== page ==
A rodent model of low- to moderate-dose ethanol consumption during pregnancy: Patterns of ethanol consumption and effects on fetal and offspring growth

Probyn, Megan E., Zanini, Simone, Ward, Leigh C., Bertram, John F. and Moritz, Karen M. (2012) A rodent model of low- to moderate-dose ethanol consumption during pregnancy: Patterns of ethanol consumption and effects on fetal and offspring growth. Reproduction, Fertility and Development, 24 6: 859-870.


Author Probyn, Megan E.
Zanini, Simone
Ward, Leigh C.
Bertram, John F.
Moritz, Karen M.
Title A rodent model of low- to moderate-dose ethanol consumption during pregnancy: Patterns of ethanol consumption and effects on fetal and offspring growth
Journal name Reproduction, Fertility and Development   Check publisher's open access policy
ISSN 1031-3613
1448-5990
Publication date 2012
Sub-type Article (original research)
DOI 10.1071/RD11200
Volume 24
Issue 6
Start page 859
End page 870
Total pages 12
Place of publication Collingwood, Vic., Australia
Publisher CSIRO Publishing
Collection year 2013
Language eng
Formatted abstract It is unknown whether low to moderate maternal alcohol consumption adversely affects postnatal health. The aim of the present study was to develop a rodent model of low–moderate-dose prenatal ethanol (EtOH) exposure. Sprague-Dawley rats were fed a liquid diet with or without 6% v/v EtOH throughout gestation and the pattern of dietary consumption determined. Fetal bodyweights and hepatic alcohol-metabolising gene expression were measured on embryonic Day (E) 20 and offspring growth studied until 1 year. At E8 the plasma EtOH concentration was 0.03%. There was little difference in dietary consumption between the two treatment groups. At E20, EtOH-exposed fetuses were significantly lighter than controls and had significantly decreased ADH4 and increased CYP2E1 gene expression. Offspring killed on postnatal Day (PN) 30 did not exhibit any growth deficits. Longitudinal repeated measures of offspring growth demonstrated slower growth in males from EtOH-fed dams between 7 and 12 months of age; a cohort of male pups killed at 8 months of age had a reduced crown–rump length and kidney weight. In conclusion, a liquid diet of 6% v/v EtOH fed to pregnant dams throughout gestation caused a 3–8% reduction in fetal growth and brain sparing, with growth differences observed in male offspring later in life. This model will be useful for future studies on the effects of low–moderate EtOH on the developmental origins of health and disease.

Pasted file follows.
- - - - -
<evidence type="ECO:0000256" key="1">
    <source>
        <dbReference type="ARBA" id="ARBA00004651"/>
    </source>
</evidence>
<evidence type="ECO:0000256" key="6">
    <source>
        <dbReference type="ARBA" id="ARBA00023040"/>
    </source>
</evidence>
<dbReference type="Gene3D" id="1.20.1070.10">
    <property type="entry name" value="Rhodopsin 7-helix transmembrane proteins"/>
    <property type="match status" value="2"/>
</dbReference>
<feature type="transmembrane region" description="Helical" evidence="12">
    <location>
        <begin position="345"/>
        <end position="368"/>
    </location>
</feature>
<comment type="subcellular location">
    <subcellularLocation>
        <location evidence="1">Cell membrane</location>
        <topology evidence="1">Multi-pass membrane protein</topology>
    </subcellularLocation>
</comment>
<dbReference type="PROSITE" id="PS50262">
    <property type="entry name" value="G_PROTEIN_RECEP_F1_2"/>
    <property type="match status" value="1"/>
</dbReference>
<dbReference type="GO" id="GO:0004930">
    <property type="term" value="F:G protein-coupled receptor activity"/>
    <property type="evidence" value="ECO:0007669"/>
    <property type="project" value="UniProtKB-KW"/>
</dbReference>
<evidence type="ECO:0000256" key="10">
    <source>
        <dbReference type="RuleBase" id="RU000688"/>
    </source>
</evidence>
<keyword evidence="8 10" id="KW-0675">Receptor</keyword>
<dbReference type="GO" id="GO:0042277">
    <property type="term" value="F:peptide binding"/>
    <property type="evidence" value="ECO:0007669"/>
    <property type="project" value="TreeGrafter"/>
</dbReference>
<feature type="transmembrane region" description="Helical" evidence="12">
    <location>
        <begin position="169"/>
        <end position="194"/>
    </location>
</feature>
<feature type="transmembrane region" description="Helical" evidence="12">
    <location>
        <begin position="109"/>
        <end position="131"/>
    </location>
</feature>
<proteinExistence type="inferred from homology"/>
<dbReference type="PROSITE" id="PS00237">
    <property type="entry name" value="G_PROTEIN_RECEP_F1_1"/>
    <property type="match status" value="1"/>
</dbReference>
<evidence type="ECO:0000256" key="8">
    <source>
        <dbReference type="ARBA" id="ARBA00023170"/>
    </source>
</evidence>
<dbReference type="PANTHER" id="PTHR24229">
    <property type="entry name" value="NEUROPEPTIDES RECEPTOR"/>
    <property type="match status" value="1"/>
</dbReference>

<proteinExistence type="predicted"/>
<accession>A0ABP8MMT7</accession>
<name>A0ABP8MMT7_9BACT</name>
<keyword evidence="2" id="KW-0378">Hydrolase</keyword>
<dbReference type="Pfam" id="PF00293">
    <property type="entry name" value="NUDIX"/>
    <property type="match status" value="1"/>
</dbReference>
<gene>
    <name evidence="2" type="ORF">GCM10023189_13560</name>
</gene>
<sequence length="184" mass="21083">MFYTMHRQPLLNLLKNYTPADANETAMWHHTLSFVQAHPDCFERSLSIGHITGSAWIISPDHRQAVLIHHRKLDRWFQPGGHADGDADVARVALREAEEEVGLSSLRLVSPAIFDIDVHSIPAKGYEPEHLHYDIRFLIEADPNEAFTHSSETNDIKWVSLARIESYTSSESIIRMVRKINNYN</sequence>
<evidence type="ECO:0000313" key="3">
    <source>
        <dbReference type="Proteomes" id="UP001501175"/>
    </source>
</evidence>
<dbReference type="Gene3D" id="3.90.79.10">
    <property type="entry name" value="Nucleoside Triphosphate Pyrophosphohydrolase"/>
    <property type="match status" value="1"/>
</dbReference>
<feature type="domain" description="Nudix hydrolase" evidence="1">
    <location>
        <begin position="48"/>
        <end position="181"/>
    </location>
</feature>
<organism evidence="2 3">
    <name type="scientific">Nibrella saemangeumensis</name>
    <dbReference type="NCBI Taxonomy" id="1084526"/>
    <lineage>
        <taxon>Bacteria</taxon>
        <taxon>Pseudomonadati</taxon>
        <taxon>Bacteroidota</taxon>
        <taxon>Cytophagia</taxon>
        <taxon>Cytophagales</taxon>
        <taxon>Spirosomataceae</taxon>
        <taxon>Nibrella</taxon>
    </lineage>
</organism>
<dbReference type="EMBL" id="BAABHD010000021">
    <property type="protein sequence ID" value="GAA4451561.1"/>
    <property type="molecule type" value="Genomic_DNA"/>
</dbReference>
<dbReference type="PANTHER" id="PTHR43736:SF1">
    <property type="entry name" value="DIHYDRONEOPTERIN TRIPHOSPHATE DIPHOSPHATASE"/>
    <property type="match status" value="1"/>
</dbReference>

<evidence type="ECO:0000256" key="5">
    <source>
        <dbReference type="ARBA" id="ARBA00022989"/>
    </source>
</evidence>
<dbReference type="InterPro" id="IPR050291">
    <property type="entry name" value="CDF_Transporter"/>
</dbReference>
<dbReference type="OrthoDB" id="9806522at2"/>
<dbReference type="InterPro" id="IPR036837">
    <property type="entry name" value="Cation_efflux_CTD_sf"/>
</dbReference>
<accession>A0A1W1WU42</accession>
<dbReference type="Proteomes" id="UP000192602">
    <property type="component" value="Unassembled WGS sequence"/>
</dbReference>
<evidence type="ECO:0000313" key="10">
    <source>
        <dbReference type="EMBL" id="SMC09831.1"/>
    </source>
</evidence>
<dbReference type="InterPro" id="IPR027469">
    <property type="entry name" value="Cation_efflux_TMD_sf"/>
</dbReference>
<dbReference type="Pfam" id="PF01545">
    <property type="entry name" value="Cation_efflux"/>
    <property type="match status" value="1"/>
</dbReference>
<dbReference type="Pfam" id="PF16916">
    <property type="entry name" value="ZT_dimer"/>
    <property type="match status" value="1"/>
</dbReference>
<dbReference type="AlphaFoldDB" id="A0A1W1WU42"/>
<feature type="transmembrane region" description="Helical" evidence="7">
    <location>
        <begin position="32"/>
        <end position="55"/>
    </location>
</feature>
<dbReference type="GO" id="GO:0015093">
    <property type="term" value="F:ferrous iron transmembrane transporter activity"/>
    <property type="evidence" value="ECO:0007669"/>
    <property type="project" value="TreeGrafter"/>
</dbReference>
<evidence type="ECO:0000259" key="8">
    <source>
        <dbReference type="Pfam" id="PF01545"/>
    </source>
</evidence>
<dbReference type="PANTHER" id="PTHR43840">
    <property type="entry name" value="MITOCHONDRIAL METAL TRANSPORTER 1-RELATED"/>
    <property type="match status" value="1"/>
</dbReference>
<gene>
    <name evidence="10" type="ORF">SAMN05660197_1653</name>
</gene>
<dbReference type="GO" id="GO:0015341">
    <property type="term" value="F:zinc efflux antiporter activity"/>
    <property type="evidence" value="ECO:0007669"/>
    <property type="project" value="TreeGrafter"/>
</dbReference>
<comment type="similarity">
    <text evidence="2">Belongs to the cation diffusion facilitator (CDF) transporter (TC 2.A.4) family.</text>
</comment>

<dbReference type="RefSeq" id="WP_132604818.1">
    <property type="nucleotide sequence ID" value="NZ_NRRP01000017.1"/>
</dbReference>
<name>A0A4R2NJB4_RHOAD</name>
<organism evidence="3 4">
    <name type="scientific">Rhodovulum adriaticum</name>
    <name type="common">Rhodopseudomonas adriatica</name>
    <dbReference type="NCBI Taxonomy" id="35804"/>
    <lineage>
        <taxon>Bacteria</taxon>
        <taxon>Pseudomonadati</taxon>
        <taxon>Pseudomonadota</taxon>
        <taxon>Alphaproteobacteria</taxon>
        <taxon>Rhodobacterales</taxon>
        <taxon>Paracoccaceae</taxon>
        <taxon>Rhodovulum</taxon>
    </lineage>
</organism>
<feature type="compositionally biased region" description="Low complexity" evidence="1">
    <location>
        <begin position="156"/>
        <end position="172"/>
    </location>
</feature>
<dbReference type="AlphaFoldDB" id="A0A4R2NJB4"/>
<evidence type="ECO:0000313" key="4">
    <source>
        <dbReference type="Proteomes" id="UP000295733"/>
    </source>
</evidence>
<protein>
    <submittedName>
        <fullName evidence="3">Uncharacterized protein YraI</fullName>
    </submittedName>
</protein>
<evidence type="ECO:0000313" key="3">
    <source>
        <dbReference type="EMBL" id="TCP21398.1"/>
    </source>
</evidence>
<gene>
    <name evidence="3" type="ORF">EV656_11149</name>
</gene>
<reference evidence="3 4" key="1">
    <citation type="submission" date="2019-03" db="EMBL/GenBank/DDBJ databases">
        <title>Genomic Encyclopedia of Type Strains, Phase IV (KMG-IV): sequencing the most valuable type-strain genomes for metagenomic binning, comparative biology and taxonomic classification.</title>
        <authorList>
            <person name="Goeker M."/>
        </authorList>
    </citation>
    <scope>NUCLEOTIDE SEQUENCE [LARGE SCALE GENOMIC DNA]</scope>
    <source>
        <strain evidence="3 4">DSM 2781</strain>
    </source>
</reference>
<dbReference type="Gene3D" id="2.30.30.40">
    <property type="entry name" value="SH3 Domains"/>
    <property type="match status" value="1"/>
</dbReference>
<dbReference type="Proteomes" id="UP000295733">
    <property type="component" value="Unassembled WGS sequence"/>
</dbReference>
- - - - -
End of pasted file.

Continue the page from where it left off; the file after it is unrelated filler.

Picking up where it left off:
Keyword Ethanol
Fetus
Offspring
Postnatal growth
Q-Index Code C1
Q-Index Status Confirmed Code
Institutional Status UQ
Additional Notes Published online: 24 February 2012

Document type: Journal Article
Sub-type: Article (original research)
Collections: Official 2013 Collection
School of Biomedical Sciences Publications
School of Chemistry and Molecular Biosciences
 
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Created: Fri, 24 Feb 2012, 12:10:21 EST by Lucy O'Brien on behalf of School of Chemistry & Molecular Biosciences